corruption, lust, vanity and the worship of wealth...
...the driving forces in both works I saw in the RSC’s Swan theatre this weekend (the second being The Jew of Malta). But, if the motivation had parallels and the venue and many of the cast members were the same, the two productions could hardly have been more different.
For their new Volpone, the RSC have not only produced a modern setting in Stephen Brimson Lewis’s designs but they have also tinkered with the dialogue, with textual revisions by Ranjit Bolt. The inclusion of references to social media and nano-technology (a clever play on the name of Volpone’s dwarf) is not going to sit comfortably with the purist, but in this refreshingly witty staging they add a contemporary edge to the humour that you can’t help feeling Ben Jonson would have approved of.
Movable translucent panels and full-motion display screens form the set, which morphs from scene to scene courtesy of Tim Mitchell’s high-contrast lighting and video designs by Nina Dunn. A ticker-tape display of stock prices and CCTV security images give way to heartbeat and blood pressure monitors when Volpone is on his sick-bed, and we see live video of Lady Politic Would-Be as she is followed about the stage by paparazzi. The cast organise their lives and take selfies with smart phones and tablets.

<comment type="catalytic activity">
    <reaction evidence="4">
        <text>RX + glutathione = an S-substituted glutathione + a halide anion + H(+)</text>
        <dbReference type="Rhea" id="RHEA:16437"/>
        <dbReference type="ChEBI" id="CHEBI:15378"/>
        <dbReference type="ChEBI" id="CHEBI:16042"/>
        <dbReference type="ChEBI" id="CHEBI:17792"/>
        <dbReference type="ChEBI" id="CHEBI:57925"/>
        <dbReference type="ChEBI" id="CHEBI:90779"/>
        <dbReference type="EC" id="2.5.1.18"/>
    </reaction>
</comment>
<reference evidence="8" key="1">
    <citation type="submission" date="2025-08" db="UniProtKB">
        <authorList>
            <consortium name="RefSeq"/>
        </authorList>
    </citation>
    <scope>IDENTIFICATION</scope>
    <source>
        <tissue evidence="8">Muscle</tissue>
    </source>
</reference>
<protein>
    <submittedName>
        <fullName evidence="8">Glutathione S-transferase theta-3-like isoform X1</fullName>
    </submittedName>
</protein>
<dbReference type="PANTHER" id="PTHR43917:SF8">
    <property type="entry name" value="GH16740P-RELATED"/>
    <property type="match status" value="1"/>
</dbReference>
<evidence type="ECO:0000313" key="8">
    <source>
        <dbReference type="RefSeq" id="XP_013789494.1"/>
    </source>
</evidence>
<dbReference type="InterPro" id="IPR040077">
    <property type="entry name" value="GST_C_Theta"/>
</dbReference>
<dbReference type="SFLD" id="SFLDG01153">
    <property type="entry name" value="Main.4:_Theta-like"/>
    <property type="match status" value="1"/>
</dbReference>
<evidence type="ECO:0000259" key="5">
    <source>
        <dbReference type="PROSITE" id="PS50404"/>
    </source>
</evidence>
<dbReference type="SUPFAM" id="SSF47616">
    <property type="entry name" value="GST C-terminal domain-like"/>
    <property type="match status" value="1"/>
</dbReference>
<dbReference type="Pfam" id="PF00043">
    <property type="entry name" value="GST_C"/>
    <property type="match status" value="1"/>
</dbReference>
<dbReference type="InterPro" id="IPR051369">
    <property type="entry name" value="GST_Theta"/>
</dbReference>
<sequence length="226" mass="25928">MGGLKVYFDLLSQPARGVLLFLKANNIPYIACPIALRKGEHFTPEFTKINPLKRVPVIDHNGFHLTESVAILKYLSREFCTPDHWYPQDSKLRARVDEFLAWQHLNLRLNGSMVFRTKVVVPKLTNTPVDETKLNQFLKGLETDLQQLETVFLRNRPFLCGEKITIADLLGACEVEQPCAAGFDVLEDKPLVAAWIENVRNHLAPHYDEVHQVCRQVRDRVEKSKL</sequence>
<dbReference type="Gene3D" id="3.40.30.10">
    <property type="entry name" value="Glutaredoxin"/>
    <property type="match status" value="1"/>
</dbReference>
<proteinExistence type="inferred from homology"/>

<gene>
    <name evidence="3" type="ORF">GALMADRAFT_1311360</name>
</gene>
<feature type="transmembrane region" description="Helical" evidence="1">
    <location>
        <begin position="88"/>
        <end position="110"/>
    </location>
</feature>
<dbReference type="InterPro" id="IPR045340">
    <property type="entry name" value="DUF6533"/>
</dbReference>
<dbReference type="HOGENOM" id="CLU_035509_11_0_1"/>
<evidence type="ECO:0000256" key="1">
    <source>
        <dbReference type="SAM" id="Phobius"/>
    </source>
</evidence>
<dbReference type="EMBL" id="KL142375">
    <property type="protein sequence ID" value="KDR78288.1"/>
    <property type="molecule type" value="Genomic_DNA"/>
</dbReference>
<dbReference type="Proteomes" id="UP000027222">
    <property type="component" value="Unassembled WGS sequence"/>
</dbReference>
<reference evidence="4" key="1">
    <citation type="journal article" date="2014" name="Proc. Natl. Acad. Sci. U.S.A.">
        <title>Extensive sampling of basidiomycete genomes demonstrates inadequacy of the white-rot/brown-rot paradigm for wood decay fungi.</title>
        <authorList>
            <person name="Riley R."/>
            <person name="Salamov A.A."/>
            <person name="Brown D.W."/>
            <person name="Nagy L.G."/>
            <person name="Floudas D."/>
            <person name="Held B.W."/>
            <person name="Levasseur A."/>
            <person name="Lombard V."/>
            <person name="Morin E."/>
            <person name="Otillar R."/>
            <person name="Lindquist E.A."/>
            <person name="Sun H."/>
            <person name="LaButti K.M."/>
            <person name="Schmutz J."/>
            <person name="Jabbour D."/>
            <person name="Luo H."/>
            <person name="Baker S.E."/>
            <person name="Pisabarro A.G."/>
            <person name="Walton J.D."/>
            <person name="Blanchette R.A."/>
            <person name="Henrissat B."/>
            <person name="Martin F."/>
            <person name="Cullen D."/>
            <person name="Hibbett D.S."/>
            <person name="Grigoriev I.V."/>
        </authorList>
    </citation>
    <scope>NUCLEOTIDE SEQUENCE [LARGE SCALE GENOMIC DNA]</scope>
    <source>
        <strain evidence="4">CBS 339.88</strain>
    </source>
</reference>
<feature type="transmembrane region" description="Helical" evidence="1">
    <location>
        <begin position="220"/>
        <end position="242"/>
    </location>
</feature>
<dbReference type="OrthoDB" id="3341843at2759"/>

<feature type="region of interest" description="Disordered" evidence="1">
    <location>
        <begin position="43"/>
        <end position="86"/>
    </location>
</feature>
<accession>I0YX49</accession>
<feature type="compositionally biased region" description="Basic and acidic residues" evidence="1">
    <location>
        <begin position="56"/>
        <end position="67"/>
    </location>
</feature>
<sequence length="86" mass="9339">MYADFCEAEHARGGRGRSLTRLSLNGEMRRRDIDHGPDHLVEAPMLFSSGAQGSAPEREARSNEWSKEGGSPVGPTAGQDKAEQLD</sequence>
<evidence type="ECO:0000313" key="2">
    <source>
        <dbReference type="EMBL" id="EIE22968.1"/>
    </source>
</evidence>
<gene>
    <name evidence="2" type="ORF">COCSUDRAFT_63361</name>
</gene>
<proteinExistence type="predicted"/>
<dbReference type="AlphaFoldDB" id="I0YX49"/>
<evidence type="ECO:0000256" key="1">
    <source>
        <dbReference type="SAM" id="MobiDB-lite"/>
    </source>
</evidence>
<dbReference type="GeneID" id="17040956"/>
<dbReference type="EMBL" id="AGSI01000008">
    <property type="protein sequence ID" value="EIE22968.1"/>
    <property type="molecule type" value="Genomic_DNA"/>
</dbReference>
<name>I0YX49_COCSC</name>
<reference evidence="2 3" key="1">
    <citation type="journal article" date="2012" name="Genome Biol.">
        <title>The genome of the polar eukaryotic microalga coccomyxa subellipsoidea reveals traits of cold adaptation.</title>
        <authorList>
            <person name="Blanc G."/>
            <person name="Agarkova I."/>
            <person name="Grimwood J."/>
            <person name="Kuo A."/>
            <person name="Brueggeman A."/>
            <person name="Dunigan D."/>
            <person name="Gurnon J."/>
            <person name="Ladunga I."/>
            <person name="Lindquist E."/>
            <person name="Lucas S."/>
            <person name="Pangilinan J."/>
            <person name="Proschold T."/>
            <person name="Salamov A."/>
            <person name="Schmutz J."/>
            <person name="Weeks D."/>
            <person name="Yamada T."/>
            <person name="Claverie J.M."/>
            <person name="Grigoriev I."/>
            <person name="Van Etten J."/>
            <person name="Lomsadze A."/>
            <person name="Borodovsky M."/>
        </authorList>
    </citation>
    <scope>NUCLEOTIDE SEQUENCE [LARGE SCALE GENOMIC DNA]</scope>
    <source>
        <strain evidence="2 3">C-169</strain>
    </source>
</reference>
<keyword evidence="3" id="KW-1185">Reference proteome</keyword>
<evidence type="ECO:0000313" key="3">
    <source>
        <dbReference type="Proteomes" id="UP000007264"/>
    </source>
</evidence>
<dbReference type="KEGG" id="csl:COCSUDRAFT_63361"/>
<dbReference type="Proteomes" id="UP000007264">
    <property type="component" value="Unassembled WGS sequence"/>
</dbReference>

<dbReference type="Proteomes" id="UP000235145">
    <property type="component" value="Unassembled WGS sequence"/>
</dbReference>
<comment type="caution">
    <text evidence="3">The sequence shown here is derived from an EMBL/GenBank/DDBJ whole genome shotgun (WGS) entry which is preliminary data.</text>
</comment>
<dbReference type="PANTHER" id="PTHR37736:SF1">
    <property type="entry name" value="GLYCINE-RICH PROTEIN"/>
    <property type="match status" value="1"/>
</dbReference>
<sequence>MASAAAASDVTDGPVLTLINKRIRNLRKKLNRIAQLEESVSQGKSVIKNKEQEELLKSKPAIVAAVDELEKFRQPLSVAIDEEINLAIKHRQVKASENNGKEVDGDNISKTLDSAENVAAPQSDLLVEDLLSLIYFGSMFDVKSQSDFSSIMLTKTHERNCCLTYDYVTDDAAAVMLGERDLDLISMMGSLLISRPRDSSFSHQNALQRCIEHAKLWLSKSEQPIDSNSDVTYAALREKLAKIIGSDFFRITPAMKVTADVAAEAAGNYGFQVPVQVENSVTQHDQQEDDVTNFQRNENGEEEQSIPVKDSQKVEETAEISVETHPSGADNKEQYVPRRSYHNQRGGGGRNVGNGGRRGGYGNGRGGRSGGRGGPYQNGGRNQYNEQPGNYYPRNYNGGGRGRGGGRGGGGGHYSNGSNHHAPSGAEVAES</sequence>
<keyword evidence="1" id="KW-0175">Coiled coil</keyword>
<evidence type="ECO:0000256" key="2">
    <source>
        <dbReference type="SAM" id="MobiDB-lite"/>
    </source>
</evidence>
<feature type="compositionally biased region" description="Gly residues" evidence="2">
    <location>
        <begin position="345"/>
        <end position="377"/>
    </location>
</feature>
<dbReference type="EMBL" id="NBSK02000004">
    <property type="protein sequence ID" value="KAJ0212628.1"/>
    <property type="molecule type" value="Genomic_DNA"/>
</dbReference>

Casting by Hannah Miller is a stroke of genius, with perfect choices more or less throughout. Geoffrey Freshwater and Matthew Kelly are splendidly obsequious as Corbaccio and Corvino, the two hopefuls trying to ingratiate themselves with Volpone so they might inherit his fortune, while Annette McLaughlin somewhat oversteps the line into caricature with her Lady Politic Would-Be. The trio of Androgyno, Castrone and Nano, played by Ankur Bahl, Julian Hoult and Jon Key, bring both sinister and pantomime elements to the piece, and turn out a couple of song and dance routines into the bargain.
Henry Goodman revels in the leading role, slipping in and out of disguise as he leaps into his hi-tech hospital bed and transforms himself into a drooling wreck, left with only a twitching hand and rolling eyes to perform his telling asides to the audience. His faithful, parasitic servant Mosca is played with poise and elegance by Orion Lee, one of several cast members in a debut season with the RSC.
Ben Jonson was making a serious point about materialism, corruption and con-merchants, and there is a sense in which the satire loses some of its bite amidst the comedic delivery under Trevor Nunn’s direction. There are clear messages in the work for a modern audience that could possibly have been given a little more weight in a modernist production, but very fine performances and ensemble timing score a hit nonetheless.
|Henry Goodman, Annette McLaughlin, Orion Lee, Matthew Kelly and Geoffrey Freshwater - Photo (c) Manuel Harlan / RSC|